by Nancy Sneller, Pastor at Bay Covenant Church, WI
Bay Covenant Church located in Green Bay, Wisconsin, is ideally located for ministry—a university campus, a homeless shelter, and the Brown County jail are all found in our immediate neighborhood.
Our participation in jail ministry started several years ago when Pastor Sumit Sen, our pastor at the time, became chaplain at the Brown County jail. Under his leadership, we held Sunday worship services at the jail once a month and began a weekly Tuesday afternoon Bible study with women inmates. Pastor Sumit has since moved on to pastor at a different Covenant church, but we have been able to maintain the ministry including worship services and Bible study at the Brown County jail. As we studied Scripture together, we became aware of the difficulties inmates endure upon their release as they adjust to living in the community. We felt God calling us to try to alleviate some of those difficulties by extending grace during those initial days after release. We are grateful for grants provided by LMDJ and the Central Conference that have helped to provide a variety of types of financial assistance to inmates upon their release. The needs of each woman are unique. So far, we have purchased or provided everything from cell phones to shampoo, work shoes to snow boots and bus passes to train tickets. We have provided transportation to doctor’s appointments, detox centers, homeless shelters, and most happily, to church! We are so grateful that as part of this ministry God has granted us the opportunity to build relationships, share the Gospel, and enfold some of the women into the life of our church.
We met Aja during our weekly Bible Study meetings at Brown County Jail. During incarceration she lost contact with her teenage son and her two young daughters. She received a letter from her mom which completely severed what was already a poor relationship. Aja’s father died while she was in jail, and she was especially distraught because was not allowed to leave jail to attend the funeral. She attended Bible study and Celebrate Recovery groups throughout her incarceration and there was introduced to Jesus. Aja was recently released from Brown County jail. She was reunited with her son, but had to make new arrangements for his schooling. She got a third shift job so she was not available to help him get off to school in the morning. Her daughters are staying in Milwaukee, so she used her first pay check to buy a bus ticket to visit them on the weekend. Initially Aja stayed with relatives, but after a week or two that living situation was no longer available. She and her teenage son were temporarily homeless. She called in a panic, saying that she had nowhere to go. Using Grace in the Gap funds we were able to provide for an extended stay at a motel close to her son’s school. At her request, we provided personal hygiene items and a Celebrate Recovery Bible. At the current time she is staying with different relatives, but needs to find affordable housing as soon as possible.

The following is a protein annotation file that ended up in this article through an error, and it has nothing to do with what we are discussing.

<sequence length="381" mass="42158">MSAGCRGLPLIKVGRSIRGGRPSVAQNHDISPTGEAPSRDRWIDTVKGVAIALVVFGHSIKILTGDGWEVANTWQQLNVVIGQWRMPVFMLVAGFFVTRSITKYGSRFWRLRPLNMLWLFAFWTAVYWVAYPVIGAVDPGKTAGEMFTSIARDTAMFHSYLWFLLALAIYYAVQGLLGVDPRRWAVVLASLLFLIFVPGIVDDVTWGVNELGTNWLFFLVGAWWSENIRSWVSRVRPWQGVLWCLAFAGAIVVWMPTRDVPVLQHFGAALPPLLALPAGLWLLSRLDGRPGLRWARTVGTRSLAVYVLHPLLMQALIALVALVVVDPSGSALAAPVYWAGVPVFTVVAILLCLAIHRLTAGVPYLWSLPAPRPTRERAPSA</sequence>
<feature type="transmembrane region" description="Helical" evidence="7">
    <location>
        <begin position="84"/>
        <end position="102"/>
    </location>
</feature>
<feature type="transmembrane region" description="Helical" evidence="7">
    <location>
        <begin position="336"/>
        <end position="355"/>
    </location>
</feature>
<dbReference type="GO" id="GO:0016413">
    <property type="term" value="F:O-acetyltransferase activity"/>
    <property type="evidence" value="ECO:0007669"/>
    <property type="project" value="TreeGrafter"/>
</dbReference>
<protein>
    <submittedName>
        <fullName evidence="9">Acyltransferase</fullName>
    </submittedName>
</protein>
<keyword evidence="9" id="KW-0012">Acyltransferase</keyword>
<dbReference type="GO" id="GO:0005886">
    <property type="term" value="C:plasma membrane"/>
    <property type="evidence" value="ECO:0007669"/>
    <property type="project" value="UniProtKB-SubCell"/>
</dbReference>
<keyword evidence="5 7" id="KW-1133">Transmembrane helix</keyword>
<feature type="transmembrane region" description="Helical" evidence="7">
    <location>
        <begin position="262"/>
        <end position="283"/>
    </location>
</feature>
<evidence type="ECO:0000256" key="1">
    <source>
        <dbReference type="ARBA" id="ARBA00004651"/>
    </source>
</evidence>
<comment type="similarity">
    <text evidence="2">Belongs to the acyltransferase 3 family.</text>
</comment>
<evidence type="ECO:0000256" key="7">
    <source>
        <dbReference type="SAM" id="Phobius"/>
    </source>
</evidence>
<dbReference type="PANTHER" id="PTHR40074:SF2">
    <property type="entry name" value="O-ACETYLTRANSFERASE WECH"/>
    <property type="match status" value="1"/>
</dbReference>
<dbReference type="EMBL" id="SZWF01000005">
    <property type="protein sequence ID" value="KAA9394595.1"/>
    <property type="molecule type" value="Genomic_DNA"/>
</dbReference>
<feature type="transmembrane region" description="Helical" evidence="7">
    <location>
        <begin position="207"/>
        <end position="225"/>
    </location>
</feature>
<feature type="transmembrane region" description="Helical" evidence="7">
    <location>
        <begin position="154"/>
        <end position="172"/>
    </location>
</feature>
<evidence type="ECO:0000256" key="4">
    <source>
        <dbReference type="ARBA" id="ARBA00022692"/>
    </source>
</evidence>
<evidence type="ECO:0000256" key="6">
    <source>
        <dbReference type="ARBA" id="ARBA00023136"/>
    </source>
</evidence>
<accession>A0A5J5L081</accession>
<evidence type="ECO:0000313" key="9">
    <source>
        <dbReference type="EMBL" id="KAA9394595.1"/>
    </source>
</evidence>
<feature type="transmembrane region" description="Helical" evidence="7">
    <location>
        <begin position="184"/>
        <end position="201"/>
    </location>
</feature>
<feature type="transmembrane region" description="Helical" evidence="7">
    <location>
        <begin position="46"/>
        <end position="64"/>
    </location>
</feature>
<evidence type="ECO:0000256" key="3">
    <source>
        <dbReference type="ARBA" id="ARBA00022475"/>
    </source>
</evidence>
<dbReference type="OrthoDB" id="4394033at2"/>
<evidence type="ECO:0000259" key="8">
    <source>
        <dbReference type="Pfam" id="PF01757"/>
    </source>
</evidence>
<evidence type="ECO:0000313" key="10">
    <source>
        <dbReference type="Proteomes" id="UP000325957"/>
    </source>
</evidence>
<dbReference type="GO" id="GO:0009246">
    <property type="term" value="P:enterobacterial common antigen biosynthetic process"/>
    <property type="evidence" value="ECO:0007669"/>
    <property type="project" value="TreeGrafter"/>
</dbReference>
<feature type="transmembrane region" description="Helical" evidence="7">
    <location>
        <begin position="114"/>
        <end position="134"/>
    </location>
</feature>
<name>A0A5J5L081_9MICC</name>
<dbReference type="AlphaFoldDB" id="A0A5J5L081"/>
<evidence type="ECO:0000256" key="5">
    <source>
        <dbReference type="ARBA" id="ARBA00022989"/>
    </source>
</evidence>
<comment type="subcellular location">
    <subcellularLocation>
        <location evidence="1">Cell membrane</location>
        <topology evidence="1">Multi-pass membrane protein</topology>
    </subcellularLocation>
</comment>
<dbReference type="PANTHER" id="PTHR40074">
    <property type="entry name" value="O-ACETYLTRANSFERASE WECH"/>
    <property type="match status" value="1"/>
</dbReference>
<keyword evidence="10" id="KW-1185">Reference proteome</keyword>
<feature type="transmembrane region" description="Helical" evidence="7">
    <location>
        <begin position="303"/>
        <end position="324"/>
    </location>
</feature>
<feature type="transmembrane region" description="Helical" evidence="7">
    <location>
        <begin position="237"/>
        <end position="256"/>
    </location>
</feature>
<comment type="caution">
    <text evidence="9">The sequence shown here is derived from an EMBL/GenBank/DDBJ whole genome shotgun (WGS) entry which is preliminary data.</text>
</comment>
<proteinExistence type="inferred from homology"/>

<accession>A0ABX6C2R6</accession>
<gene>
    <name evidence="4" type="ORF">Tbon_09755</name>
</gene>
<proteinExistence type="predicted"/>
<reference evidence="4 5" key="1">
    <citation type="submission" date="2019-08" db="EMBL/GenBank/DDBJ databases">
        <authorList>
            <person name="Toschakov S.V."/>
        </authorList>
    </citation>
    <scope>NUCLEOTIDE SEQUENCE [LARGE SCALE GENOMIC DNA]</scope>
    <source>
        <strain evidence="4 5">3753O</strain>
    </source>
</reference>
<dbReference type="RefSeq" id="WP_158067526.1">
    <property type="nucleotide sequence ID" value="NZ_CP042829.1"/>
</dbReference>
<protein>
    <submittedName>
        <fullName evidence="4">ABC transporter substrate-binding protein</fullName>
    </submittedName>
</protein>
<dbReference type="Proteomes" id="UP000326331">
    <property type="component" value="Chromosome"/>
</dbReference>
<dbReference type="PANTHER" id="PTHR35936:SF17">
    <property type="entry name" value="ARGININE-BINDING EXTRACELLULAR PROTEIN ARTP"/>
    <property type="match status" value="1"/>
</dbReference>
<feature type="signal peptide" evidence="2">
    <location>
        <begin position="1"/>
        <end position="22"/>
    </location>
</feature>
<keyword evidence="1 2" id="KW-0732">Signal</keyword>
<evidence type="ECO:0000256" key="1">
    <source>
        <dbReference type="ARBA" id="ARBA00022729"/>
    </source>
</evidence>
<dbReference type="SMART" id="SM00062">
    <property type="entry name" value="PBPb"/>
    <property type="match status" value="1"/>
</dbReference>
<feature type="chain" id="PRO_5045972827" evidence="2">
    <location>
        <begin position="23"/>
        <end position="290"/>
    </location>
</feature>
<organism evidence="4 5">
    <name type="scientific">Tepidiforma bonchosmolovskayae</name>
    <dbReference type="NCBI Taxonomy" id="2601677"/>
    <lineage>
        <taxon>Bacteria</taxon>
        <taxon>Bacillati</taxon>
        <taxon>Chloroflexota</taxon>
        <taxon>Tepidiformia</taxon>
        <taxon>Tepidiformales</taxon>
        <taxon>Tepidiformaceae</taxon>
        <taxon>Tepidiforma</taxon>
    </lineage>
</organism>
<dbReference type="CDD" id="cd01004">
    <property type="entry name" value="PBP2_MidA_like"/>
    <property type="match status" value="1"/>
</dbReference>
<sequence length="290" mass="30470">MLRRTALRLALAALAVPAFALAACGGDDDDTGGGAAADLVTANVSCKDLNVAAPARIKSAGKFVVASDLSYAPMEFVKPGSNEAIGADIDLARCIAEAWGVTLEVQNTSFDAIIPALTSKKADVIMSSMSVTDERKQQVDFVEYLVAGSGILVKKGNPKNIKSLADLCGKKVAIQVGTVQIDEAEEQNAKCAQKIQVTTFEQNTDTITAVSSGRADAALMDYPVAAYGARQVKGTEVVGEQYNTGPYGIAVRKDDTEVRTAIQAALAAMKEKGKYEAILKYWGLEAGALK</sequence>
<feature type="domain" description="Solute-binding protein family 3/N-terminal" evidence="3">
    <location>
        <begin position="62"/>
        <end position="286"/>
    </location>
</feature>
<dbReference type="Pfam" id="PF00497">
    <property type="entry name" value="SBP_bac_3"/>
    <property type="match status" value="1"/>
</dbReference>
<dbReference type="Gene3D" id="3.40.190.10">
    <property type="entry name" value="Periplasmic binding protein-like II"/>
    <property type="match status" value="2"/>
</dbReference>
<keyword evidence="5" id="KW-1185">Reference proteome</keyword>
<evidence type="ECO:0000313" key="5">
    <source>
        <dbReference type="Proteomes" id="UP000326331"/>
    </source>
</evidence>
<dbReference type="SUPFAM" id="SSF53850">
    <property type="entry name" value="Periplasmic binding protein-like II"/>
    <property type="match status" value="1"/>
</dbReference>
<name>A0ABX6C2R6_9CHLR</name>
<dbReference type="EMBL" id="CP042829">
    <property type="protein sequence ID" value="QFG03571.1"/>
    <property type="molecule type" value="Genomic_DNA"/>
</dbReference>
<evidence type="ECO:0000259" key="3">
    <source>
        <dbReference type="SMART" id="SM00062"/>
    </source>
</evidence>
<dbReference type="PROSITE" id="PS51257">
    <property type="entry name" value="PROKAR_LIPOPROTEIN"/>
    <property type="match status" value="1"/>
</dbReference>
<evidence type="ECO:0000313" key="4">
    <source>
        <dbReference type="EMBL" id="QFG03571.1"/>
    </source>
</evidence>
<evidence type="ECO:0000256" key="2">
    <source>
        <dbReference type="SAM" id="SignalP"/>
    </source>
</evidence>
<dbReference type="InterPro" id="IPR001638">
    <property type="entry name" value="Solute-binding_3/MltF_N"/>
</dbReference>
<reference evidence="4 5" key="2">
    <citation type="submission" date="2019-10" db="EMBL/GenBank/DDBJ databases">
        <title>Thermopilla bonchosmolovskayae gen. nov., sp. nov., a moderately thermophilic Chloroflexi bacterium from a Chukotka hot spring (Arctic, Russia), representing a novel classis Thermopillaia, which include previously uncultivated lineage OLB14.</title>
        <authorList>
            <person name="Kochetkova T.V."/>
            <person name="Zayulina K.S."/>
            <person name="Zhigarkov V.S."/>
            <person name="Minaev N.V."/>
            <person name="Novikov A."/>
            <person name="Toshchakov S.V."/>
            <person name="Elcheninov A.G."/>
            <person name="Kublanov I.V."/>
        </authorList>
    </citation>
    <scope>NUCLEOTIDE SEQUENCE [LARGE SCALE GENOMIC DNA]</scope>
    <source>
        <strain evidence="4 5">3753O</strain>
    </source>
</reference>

Our challenge is to maintain contact with Aja, inviting her into a long-term friendly relationship. As a single mom, she faces overwhelming circumstances. Her faith in Jesus is very new, and no one in her immediate environment is a Christian. We pray that God will give us opportunity for continued spiritual, emotional, and financial support.
True shalom is found in God’s grace, and our mission is to allow God’s grace to flow into the lives of the women we serve. Incarceration and the early days of release are filled with anxiety. Our ministry is to help alleviate that high level of anxiety and replace it with a sense of peace and security. Grace in the Gap is one small part of the efforts of the entire community to work together, and so we feel that as we cooperate with community resources we are in a small way, contributing to shalom.
We have encountered a huge learning curve as work continues through Grace in the Gap. We have learned first of all, that the time gap between incarceration and community living is much more than a matter of days; it can be a matter of months and years. We have learned that each person we serve brings with them a complex system of spiritual, societal, emotional, and family brokenness and for that, there is no quick fix. We have learned that issues of justice are often apparent regarding both incarceration, probation, and reentry into community living, and that a part of the ministry of Grace in the Gap is to advocate on behalf of the women we serve.
Please join with us in prayers of gratitude for the opportunities God gives us and for the financial support of the LMDJ grant contributors. Please pray for the inmates at Brown County Jail, for the ministry that occurs within the jail, and for wisdom as we minister outside of the jail through Grace in the Gap.